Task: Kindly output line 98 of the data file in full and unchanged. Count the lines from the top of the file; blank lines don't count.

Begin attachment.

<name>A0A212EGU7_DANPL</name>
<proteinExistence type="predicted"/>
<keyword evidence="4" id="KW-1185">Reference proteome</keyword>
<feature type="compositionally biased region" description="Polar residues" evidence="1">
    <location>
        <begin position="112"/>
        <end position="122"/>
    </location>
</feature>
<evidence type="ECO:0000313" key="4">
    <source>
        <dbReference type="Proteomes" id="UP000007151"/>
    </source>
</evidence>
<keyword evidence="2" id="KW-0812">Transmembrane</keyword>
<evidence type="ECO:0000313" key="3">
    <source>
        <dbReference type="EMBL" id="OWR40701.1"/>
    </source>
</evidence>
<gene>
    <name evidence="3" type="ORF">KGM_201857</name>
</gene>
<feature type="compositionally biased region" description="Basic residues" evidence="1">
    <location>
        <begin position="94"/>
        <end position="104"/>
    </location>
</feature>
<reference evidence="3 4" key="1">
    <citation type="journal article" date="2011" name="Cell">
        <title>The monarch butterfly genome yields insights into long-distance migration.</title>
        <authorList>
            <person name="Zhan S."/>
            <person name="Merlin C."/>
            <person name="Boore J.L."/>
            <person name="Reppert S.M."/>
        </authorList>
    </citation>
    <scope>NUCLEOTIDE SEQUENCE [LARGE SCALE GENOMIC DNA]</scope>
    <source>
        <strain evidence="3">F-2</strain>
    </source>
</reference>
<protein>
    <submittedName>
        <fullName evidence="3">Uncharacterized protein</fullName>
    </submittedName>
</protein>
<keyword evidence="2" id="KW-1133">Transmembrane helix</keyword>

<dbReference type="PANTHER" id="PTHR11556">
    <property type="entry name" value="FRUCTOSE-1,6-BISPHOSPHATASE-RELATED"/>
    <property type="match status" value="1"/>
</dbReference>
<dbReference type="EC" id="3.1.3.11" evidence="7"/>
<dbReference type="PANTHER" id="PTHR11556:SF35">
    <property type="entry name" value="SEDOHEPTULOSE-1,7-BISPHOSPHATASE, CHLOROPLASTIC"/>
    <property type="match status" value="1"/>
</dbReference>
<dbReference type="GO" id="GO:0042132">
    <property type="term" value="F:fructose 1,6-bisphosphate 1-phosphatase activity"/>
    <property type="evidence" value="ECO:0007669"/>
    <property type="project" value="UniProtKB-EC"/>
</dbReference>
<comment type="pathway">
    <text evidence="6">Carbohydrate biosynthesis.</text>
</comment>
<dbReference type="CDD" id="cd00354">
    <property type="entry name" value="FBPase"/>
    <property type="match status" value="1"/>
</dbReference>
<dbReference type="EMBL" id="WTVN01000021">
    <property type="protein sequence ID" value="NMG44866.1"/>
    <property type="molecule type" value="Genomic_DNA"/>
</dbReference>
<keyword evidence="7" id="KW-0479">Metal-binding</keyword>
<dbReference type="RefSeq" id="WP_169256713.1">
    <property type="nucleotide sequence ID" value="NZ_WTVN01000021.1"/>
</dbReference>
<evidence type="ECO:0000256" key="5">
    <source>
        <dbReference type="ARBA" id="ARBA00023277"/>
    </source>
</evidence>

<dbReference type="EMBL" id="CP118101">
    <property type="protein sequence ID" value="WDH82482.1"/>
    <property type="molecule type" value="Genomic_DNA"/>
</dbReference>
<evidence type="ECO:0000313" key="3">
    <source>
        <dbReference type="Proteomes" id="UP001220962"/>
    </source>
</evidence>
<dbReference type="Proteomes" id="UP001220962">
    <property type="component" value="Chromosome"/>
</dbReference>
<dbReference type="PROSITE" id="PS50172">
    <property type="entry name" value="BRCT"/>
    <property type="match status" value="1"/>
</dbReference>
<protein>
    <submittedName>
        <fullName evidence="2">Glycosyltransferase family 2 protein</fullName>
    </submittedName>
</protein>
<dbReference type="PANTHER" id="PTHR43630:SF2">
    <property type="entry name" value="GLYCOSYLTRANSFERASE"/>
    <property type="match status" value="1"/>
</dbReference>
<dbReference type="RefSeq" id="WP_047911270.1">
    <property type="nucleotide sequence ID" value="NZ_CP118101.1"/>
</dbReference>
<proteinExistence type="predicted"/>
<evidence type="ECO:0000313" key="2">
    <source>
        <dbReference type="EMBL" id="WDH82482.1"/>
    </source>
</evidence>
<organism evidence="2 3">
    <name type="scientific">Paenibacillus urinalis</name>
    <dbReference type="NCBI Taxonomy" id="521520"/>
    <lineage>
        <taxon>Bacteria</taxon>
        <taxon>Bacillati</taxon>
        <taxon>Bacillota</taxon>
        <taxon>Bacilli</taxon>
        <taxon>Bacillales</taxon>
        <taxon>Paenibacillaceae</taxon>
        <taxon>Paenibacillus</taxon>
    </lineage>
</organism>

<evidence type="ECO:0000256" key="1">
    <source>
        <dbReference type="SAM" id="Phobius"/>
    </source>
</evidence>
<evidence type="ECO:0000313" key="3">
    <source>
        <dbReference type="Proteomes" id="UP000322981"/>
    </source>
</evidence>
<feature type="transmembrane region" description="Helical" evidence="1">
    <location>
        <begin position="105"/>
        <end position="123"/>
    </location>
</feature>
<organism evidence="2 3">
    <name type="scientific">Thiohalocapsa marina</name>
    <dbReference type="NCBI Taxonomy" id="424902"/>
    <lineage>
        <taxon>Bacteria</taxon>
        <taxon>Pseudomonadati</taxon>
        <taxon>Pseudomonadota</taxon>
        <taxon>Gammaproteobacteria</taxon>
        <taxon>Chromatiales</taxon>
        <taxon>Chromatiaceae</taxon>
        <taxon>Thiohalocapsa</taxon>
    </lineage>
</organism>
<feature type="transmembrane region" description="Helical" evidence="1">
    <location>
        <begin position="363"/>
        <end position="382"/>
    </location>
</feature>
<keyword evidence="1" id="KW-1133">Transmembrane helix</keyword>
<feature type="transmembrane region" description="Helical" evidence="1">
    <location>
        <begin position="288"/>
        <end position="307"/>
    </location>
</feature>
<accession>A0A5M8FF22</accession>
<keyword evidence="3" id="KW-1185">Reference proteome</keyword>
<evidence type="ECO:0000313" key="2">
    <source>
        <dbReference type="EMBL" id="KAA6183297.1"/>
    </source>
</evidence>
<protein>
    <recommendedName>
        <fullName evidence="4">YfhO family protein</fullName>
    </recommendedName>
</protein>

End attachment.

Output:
    <property type="entry name" value="BRCT"/>